Markets are the heart of many cultures, including of course here in Thailand.
Our local market in Hang Dong sells just about everything. I buy all of our clothes there, and our daughter loves the small toy stall that sells versions of mainstream brands.
Everything from stationary to selfie sticks pack the many stalls that hundreds of locals flock to every Monday and Wednesday.
But it’s the food stalls that are the main attraction.
From pre made curries to sweets and even salt-encrusted grilled fish, you can basically find any Thai dish you’re craving.
The wonderful thing about virtually every country is that cuisine is different in each region, and Thailand is no exception. When we moved to Chiang Mai from Phuket, I had no idea gaeng som pla would be hard to find at markets. But of course it makes sense: we don’t live near the ocean, and this region’s cuisine has more Laotian and Isaan inspired flavours. Plus, delicacies only found here in the North.
I’m now a regular at the local nam prik stand, and load up on sticky rice and steamed pumpkin to take home for dinner.
Most of our local stalls offer take-away, such as pre-made curries or snacks. Only one or two stalls have seating areas.
Thailand has thousands of markets. Practically every neighborhood has one running at least once a week, if not daily. But it’s the main ones that tourists tend to flock to, such as the walking market in Chiang Mai or Naka ( weekend market) in Phuket.
I prefer small, local markets to the uber trendy ones that get lots of recognition in guidebooks. Sure, they may have lots to offer tourists and locals alike, but so do the ones that aren’t making headlines.
My suggestion is to always ask locals what their favorite market is, or which they recommend in your neighborhood. Next, ask what items they buy from said market, if you’re new to Thai cuisine and culture. If you’ve been in the country for some time you’ll probably know what dishes you like already, so ask friends which stall serves the best curry/kanom/etc
While markets may be kid friendly ( many stall owners bring their kids to work) they can get cramped and hot. My daughter prefers us going to our local market early, right after the stalls have set up.
The majority of Thais buy clothes from their local market, or sometimes at hypermarkets like Big C. This is because the clothes are not only a heck of a lot cheaper at markets, they’re cooler.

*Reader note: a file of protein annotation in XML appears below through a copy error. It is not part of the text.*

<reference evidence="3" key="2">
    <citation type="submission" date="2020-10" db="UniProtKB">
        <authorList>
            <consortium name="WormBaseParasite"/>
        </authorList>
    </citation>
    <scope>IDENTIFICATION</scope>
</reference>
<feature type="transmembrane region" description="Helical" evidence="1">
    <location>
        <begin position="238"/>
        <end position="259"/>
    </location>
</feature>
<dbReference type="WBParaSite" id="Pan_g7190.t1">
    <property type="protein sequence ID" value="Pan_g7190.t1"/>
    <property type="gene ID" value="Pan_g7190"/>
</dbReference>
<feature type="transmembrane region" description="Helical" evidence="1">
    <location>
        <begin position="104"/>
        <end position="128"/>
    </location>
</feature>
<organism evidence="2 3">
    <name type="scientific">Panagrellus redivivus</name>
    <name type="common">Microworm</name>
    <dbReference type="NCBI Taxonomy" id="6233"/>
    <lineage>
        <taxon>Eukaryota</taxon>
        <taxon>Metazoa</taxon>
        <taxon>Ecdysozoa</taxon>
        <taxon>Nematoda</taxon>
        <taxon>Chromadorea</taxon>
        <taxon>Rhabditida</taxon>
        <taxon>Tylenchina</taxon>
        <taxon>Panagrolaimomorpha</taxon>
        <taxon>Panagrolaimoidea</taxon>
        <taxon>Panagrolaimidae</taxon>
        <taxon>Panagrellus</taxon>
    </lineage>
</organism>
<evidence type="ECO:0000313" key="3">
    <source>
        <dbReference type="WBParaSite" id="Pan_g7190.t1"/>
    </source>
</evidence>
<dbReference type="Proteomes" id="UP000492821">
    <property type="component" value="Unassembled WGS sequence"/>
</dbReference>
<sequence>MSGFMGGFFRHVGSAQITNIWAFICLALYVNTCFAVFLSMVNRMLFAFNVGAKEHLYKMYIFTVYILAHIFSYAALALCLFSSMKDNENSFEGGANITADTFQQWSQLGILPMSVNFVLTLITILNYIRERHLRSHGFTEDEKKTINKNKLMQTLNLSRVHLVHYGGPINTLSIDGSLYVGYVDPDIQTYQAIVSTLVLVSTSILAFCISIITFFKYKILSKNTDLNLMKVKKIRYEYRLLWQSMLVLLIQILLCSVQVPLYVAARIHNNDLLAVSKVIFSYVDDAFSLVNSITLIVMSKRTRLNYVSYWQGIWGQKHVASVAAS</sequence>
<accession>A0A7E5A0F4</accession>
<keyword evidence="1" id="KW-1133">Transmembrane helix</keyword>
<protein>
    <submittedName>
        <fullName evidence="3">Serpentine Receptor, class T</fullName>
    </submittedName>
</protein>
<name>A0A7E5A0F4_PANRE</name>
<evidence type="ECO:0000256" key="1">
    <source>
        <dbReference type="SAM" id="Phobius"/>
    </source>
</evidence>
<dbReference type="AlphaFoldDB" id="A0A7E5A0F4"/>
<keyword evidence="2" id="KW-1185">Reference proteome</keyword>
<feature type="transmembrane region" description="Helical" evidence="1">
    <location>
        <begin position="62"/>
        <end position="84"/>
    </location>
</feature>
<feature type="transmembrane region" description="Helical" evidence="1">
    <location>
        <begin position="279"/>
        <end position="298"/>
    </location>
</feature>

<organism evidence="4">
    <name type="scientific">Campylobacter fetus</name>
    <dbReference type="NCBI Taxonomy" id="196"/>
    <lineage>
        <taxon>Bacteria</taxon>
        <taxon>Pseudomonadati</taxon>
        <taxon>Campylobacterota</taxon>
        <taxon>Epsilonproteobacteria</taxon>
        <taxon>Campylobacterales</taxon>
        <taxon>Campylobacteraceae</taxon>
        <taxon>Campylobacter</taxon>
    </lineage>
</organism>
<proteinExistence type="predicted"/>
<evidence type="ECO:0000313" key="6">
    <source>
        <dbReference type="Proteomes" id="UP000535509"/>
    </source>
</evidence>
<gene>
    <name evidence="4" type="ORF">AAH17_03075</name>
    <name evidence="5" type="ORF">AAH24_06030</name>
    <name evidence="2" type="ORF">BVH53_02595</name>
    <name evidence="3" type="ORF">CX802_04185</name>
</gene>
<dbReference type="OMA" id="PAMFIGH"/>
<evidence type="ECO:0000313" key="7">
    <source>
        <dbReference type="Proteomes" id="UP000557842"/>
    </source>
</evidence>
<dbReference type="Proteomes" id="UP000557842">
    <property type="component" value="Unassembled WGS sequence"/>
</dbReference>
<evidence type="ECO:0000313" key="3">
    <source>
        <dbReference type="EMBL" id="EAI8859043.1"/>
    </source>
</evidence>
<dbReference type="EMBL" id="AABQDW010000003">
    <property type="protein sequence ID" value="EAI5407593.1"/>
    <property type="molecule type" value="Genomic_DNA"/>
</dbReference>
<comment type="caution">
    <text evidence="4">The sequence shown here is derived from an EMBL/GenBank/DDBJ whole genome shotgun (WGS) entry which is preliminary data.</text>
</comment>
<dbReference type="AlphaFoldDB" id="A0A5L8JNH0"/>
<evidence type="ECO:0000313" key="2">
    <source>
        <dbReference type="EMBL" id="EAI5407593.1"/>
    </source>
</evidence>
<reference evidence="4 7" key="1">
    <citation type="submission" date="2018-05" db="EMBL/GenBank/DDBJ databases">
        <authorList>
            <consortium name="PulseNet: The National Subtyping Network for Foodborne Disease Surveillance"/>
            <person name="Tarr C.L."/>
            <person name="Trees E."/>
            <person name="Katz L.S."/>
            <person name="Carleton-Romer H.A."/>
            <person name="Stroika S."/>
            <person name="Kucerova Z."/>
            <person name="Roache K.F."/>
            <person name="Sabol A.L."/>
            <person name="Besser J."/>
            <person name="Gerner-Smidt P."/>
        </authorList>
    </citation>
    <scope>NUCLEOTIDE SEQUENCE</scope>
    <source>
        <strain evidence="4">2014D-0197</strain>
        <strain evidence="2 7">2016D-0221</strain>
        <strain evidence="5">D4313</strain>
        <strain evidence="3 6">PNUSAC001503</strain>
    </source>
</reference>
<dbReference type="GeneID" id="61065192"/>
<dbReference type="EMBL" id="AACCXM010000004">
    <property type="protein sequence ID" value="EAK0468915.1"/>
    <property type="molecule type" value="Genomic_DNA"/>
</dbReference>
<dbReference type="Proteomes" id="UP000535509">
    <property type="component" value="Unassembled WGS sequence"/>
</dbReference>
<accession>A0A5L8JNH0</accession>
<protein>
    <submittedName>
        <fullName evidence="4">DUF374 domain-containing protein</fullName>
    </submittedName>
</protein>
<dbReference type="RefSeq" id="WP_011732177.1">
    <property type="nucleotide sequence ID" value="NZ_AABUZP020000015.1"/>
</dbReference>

Because it’s hot as hell here in Thailand, I tend to only wear light-weight dresses. But I’m a quite curvier than most Thai women, making it harder to buy items that fit me, unless I shop from Western brands ( and even then I find most sizes are XS). The plus sized clothing stalls are too big for me, and the super cute trendy boutique-like stalls are extremely small, size wise.
However, I’ve gotten really lucky here in Hang Dong and found my go-to dress stall at our Monday and Wednesday market that sells the cutest dresses in my size ( about a US medium or large) for 100 baht!
My husband on the other hand is a slender fella, and finds shopping here to be a breeze. The lucky guy buys some pretty epic shorts and button up shirts at almost any market we go to, including the popular Sunday Walking Market.
Which brings up another important point: if you don’t speak any Thai or are at a particularly popular market, you may end up paying more than if you were a local, or if you were at a smaller market. We had this happen more in Phuket than here in Chiang Mai and isn’t something we’ve encountered often at markets.
Thailand is home to many exotic fruits, most of which you can buy at your local market. You’ll even find pre-made or made to order sliced fruit and syrup/dipping condiment at stalls throughout Thailand.
I particularly love mangosteen, which have a white fruit inside their purple exterior. Mango and pineapple are perhaps the most popular, and the latter is available in green or sweet varieties. The sweeter the mango, the better it is to accompany sticky rice. But I find Thais ( and yours truly) prefer the sour, green slices and some chili-sugar/salt to dip it in.
Depending on what region you’re visiting or living in, you’ll find seasonal fruit from that part of the country at your local market. Imported fruit is more readily available in supermarkets, and for a high price ( blueberries at Rimping are nearly 300 baht!)
Thai Vegetables & Herbs
Each region has its preference of herbs & veg that they use in their favorite dishes. In the South, you’ll find loads of stink beans ( sataw) at markets, which is harder to find in the north as it doesn’t normally grow here.
Markets will always have packets of herbs for Thai dishes, such as tom yum ( galangal, kaffir lime, etc).
Our local market has just about everything, from used shoes to fortune readers to puppies. Because it isn’t geared to tourists and caters more to locals, the prices are great, whether you’re buying a vintage YSL apron or getting a hair cut.